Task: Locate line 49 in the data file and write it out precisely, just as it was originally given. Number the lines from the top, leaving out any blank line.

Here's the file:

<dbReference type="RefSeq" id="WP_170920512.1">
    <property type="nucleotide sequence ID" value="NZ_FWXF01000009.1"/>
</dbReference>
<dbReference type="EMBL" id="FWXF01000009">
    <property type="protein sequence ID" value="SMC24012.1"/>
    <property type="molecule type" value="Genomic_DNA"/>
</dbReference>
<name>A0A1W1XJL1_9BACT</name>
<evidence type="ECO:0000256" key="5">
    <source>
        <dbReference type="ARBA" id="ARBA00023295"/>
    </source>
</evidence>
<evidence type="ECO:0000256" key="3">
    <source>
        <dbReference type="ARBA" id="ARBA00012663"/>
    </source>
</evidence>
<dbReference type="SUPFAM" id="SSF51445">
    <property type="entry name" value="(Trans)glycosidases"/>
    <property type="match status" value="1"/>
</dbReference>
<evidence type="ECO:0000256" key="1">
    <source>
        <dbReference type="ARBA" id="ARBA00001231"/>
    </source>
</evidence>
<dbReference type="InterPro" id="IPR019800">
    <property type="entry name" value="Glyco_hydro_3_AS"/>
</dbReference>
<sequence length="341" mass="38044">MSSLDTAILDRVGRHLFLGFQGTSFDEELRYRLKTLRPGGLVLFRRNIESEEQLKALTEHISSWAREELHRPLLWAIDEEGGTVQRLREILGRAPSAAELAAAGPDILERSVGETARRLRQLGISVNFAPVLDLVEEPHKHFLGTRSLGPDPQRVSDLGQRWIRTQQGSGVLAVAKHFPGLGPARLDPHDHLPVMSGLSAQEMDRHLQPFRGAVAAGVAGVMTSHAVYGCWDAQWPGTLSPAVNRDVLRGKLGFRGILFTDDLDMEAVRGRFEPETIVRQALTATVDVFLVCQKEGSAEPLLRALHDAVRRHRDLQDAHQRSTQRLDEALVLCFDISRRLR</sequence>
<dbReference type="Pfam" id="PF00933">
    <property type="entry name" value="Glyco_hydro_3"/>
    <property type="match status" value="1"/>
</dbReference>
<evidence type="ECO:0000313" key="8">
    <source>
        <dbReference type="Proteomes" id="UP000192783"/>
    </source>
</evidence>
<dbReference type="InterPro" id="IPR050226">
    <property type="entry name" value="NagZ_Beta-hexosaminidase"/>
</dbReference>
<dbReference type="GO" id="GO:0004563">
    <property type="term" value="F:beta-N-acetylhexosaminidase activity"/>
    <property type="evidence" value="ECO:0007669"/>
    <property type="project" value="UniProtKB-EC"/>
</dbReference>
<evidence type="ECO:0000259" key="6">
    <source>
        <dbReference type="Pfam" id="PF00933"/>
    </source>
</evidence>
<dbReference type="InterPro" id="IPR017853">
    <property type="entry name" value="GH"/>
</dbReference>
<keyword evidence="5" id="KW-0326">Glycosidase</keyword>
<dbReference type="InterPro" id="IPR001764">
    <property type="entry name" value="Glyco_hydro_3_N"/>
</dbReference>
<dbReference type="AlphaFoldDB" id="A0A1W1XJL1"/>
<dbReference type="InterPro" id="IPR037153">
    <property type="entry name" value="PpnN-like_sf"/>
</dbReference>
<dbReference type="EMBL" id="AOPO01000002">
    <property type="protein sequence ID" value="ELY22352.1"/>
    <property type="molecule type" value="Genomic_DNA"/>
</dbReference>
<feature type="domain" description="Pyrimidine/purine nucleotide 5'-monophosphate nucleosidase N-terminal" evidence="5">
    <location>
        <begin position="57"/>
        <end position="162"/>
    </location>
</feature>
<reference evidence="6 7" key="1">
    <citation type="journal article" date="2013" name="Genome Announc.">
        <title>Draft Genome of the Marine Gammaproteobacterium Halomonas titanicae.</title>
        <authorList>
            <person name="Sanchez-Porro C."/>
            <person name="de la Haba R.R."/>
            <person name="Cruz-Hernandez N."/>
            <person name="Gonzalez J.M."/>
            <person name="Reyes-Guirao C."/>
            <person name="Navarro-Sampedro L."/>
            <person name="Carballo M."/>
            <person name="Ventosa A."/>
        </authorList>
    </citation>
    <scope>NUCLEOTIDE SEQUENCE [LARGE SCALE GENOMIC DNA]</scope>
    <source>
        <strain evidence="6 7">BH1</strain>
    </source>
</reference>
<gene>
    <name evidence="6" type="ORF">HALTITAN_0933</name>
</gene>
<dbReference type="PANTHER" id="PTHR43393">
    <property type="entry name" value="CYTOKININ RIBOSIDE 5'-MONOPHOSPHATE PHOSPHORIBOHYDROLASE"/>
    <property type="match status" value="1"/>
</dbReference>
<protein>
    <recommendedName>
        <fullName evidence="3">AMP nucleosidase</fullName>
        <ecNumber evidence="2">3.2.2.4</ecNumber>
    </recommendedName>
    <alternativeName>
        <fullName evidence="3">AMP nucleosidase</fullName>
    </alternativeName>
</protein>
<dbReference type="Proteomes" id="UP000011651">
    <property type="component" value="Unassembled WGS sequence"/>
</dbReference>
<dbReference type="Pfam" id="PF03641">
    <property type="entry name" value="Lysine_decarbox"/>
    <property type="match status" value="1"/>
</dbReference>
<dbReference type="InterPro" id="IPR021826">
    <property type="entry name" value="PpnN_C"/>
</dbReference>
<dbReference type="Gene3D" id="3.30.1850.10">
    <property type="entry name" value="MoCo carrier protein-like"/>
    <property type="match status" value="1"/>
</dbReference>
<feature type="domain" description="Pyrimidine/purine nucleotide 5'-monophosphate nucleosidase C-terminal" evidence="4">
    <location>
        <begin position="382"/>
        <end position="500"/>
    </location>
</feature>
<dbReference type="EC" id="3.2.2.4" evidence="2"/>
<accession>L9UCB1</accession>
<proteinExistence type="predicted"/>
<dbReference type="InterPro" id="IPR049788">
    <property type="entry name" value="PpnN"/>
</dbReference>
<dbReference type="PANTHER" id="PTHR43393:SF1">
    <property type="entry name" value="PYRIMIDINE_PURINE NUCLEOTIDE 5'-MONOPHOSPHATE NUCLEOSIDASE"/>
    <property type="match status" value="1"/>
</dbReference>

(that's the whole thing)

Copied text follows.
<evidence type="ECO:0000259" key="6">